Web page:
Economic digest: An overview of the UK construction industry and economy

Clay Technology magazine
21 Feb 2019

An overview of the UK economy and construction industry.

Office of National Statistics figures released in January 2019 show a rise in private new housing construction towards the end of 2018. With construction output for Great Britain recorded at an all-time high in November 2018 in the chained volume measure seasonally adjusted series – the month-on-month series grew by 0.6%, resulting in the total value of construction output exceeding £14bln for the first time since monthly records began in 2010.

For Northern Ireland (NI), the total volume of construction output in the third quarter of 2018 increased by 5.5% compared with Q2 2018, and was 2.0% higher compared to the same quarter in 2017. Despite fluctuations, the total volume of construction output in NI has been on an upward trend since Q4 2013.

A House of Commons briefing paper released at the end of 2018 notes that there were 2.4 million jobs in the construction industry in Q3 2018, representing 6.8% of all jobs in the UK. In the last 10 years, the number of jobs in the construction industry has been broadly steady, despite falling in 2009 and 2010. However, the number of construction jobs as a proportion of all employment has fallen. This is in the context
of rising output, meaning that the construction sector has become more productive.

In Q3 2018, construction output was 14% higher than in Q1 2008 – output in the whole economy has grown by 15% over the same period.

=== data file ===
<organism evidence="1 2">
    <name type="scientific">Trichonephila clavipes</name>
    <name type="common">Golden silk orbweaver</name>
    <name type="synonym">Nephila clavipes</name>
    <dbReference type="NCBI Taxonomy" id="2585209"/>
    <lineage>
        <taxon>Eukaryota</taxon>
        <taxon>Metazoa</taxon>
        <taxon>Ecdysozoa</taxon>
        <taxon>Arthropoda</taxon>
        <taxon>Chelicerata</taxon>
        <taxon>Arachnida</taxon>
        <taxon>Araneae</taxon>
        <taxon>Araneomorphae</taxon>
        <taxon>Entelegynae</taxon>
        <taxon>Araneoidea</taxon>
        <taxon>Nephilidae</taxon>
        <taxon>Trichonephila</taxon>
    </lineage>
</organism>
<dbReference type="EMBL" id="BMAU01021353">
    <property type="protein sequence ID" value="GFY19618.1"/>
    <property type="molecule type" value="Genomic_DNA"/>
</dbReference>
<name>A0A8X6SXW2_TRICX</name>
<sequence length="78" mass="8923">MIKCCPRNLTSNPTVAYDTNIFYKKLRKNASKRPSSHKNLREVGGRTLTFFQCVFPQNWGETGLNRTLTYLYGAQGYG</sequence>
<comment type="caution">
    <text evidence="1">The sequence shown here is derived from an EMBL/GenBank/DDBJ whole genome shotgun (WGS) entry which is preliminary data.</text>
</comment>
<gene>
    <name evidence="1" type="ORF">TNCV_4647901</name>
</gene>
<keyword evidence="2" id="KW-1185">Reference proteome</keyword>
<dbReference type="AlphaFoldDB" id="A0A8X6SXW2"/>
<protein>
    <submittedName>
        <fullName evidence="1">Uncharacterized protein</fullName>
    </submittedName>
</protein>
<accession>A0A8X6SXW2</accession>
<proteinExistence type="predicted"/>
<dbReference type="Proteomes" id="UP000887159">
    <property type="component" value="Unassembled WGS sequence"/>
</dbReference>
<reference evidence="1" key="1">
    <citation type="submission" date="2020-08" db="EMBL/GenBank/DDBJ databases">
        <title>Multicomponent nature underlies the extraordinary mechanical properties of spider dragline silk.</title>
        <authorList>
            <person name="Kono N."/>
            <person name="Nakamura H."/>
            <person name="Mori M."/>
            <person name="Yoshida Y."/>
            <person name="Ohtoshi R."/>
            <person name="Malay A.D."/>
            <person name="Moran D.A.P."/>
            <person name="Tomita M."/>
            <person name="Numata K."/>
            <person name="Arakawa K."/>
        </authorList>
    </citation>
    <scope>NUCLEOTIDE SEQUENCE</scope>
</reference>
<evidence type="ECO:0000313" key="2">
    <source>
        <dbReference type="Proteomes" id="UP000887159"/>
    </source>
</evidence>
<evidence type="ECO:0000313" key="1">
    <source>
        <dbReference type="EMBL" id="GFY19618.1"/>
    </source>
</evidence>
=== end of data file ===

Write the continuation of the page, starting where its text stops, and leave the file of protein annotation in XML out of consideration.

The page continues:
In January 2019, Barbour ABI reported that the construction sector saw the largest growth in Q3 2018 at 2.3% followed by both manufacturing and services at 0.4%.

However, all is not rosy as, at 52.8 in December 2018, down from 53.4 in November, the headline seasonally adjusted IHS Markit/CIPS UK Construction Total Activity Index posted above the crucial 50.0 no-change value for the ninth consecutive month signalling only a modest rate of expansion and the slowest seen since September 2018.

Total new business volumes (December 2018) picked up for the seventh successive month, but the rate of expansion eased from November. A number of construction companies noted that heightened political uncertainty had encouraged delays to spending decisions among clients, especially in relation to commercial development projects.

Tim Moore, Economics Associate Director at IHS Markit, which compiles the survey noted, ‘Subdued domestic economic conditions and an intense headwind from political uncertainty resulted in the weakest upturn in commercial work for seven months.’

This concern is echoed by The Office for Budget Responsibility, which now predicts the GDP growth will be 1.6% in 2019 up from 1.3% indicated in March mainly due to the provisions of the 2018 Budget. Growth rate will then slow to 1.4% in 2020-2021.

At the start of 2019, the prospects for the UK economy remain uncertain with the political turmoil surrounding Brexit continuing.